How do you handle "attack dog people"  -- the ones who snarl and snap at you, and will take a hunk out of your behind if you turn your back?

 1.  Remember, hurting people hurt people.  When they lash out, it reveals their deep inner pain.  It is almost as if they are announcing their pain to the world.  "I'm hurting right now, and so you need to hurt right along with me!"

 2.  Receive the kernel of truth.  Most criticisms contain at least a sliver of truth.  Think of criticisms as walnuts.  You don't need to swallow the hole nut.  Just find the helpful kernel.

 3.  Refuse to quarrel.  Nobody wins an argument, and if somebody jumps in the mud, you can't clean them up by jumping in the mud with them. In situations like that it is best to hold your tongue.  You won't regret the angry words you didn't say.

 4.  Refuel your emotional tank.  An encounter with a negative, critical person can poke a hole in your tank, leaving you spent and exhausted.  Be sure to take the time to replenish the depleted supply. Whatever it is that fills your tank -- do it!  I have found prayer to be the greatest tank filler available for the human heart.

 5.  Remain positive.  Keep doing the right thing, even if someone is taking pot shots at you.   As Teddy Roosevelt said,  “It is not the critic who counts; not the man who points out how the strong man stumbles, or where the doer of deeds could have done them better. The credit belongs to the man who is actually in the arena."

 6.  Reach out.  Our wounds come through relationship, and they are healed through relationship.  Those who strive for peace and understanding generally find them,.

Wednesday, November 07, 2018

Build a Fence of Trust

 One day, after making a hospital visit in Duluth, Minnesota, I was drawn by the spire of the old First Presbyterian Church. A kind secretary opened up the sanctuary for me to sit and pray for a while.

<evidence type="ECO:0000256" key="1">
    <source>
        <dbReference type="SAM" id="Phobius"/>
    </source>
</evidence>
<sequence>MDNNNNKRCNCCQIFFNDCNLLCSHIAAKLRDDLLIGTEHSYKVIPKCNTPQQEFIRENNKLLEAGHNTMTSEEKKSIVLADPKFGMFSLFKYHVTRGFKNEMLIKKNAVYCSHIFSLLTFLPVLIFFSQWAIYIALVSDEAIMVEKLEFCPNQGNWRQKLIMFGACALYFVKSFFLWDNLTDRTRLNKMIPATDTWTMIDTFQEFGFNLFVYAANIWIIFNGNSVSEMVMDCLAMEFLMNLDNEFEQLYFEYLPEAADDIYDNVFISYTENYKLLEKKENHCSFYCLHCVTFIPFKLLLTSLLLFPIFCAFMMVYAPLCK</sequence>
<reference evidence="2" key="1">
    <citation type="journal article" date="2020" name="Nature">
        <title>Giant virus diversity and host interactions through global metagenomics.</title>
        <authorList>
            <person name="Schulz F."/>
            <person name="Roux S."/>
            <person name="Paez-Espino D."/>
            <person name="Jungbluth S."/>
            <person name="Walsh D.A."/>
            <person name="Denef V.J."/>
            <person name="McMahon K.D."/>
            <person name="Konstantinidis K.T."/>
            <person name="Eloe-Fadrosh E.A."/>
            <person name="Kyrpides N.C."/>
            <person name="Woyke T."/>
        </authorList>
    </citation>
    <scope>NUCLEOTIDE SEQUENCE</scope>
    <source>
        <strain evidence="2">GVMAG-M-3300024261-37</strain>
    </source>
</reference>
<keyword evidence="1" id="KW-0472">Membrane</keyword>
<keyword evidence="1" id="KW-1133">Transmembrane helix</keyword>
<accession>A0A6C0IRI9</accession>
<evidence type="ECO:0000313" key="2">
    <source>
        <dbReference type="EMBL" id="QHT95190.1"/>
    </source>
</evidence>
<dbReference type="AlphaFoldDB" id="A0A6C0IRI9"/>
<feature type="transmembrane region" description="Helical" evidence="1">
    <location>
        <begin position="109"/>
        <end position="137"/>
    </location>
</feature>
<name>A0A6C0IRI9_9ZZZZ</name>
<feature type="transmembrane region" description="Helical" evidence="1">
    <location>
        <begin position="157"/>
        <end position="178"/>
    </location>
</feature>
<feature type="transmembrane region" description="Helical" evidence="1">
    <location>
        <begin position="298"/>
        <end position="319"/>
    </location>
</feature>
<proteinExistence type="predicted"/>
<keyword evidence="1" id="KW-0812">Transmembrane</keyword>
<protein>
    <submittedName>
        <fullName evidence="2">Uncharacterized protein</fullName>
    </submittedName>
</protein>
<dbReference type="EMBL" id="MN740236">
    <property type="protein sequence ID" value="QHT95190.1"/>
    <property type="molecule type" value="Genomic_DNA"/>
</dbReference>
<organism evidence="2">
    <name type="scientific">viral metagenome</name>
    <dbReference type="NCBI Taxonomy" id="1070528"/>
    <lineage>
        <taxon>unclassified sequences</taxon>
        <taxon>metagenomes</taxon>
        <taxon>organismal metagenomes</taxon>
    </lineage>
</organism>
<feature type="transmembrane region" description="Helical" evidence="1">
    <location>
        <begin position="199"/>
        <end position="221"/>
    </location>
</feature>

Gazing around, my eyes fell upon a beautiful stained glass window. It was the picture of a gravestone with dark purple and black hues overshadowing it. But at the top of the window, squarely in the center of a black night, shone a bright golden star -- which seemed to exude hope and light. The star was the focal point of the window.

 At the bottom, the following words were inscribed:
In memory of Sarah Agnes Graff
 Build a little fence of trust around today.
 Fill the space with loving work and therein stay.
 Look not through the sheltering bars upon tomorrow.
 God will help thee bear whatever comes, of joy or sorrow.

I wondered what the story was behind Sarah Agnes Graff -- who passed into eternity at the tender age of 36. What was it about her that inspired such a beautiful work of art?

Upon some further investigation, I found that she and her family had moved from central Pennsylvania a few years before, and that her husband, Phillip, owned and operated a very successful lumber and interior furnishings company. The Graff's seemed blessed, indeed, with a lovely home, a thriving business, a good reputation in the community, and five beautiful, healthy children.

Tragedy, however, does not discriminate. It knocks at every door. Sarah fell ill with a high fever and severe abdominal pain. Before the doctors could find the cause or cure, she slipped into unconsciousness and died. She drew her last breath on November 20, the day before Thanksgiving.

I imagined Phillip, the heartbroken father, and his precious children: little Herbert, only five; and Agnes, age six, along with twelve year old Carroll, and the two teenage daughters, Anna and Margaret,, standing beside an open grave at Forest Hill Cemetery, on that cold, bleak November afternoon.

Rev. Ringland, their beloved minister, bowed his head and said:
Forasmuch as it hath pleased Almighty God to take unto Himself the soul of our sister, Sarah, here departed, we therefore commit her body to the ground, earth to earth, ashes to ashes, dust to dust, in sure and certain hope of the resurrection to eternal life, through Jesus Christ, our Lord.

And then, the grieving family walked away together, with deep sorrow and a glimmer of hope to face uncertain days.
I've heard it said that there are two things that pierce the human soul: beauty and anguish.
The Sarah Graff window at First Presbyterian Church captures both.

"The people walking in darkness have seen a great light. on those living in the land of the shadow of death, a light has dawned."
(Isaiah 9:2)

. . . God will help thee bear whatever comes -- of joy or sorrow.

I shared this story in my first book, Filled Up, Poured Out.